I have a huge web project that include front-end (for clients) and back-end(for administration).
Here are the main points for this project:
- website should be responsive (so mainly use of CSS3/HTML5)
- multi language website (for now 4 different languages)
- allow payment online (via paypal, CB, VISA, Wire transfer, and so on...)
- to allow categories (like for services, competences, and so on...)
- to allow newsletter management
- to manager users (profiles, activation/disable, attachemed files,...)
- to manage email sending and projects history
- to obscure part of text in some comments end users could write based on some strings or characters
- to interact with a MySQL database, and deals with more than 100,000 users
- to be SEO
- to have a nice and intuitive web interface
Now i read that:
- backbone.js is wonderful for database interaction and MVC architecture.
- Angular.js is very good for forms
- Modernizr.js for UI
thank a lot for all your feedbacks.
You may want to take a look at full-stack development systems, such as MEAN (Mongo, Express, Angular, Node)
Here's a guide to the MEAN stack
Full-Stack frameworks vs. Non Full-Stack frameworks is also a good article from last year that helps you to think about different issues when picking a framework too.
Thx Paul for fast answer.
I read those documents and i have an additional question:
Q1: what about security aspect ? especially with MongoDB. I read several post and slides where security is a concern for Full-stack and MongoDB.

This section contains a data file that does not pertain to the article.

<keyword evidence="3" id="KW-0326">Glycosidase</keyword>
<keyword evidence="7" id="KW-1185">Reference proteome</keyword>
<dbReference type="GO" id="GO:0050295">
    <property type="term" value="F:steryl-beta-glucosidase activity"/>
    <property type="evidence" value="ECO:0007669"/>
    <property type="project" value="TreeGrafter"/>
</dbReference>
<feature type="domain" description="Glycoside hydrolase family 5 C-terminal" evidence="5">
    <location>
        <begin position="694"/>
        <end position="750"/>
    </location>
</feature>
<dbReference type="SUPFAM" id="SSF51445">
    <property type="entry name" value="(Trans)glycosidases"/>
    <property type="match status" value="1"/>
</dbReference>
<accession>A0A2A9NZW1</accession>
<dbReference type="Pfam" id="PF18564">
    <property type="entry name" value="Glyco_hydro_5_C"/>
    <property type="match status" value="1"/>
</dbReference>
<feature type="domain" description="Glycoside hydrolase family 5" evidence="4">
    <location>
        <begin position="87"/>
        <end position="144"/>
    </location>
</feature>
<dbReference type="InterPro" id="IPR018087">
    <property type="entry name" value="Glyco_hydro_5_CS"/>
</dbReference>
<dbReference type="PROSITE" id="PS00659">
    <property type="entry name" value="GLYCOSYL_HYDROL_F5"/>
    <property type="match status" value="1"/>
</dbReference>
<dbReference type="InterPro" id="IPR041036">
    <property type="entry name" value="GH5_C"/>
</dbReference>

As the website/webapp should be on internet with payment and sensitive data, i can't allow such concern. Everybody who posted about AngularJS with MongoDB were scared about this topic.
It's better to use server-side solutions where payments and sensitive data are concerned. You may find that it's better to use a dedicated service for such things.
As an example, in New Zealand DPS is a very common one for providing a digital payment service.
I would only consider Angular or Ember if you can see your application staying open in users browser windows all day - like Gmail.
This is the only time these types of applications really benefit the end users.
Even then, if it is a Gmail like app - I would start with Backbone because it has all the important components and starts small so you can understand each piece you add.
As far as my webhosting provider do not provide services with MongoDB, i will have to use PostgreSQL or MySQL.
So it will be PHP.
Backbone is actually quite different to the others in that it's a minimal framework, I kinda like it.
Though I agree the OP is better avoiding these types of frameworks and just starting with jQuery until it grows to a point when they need something else.
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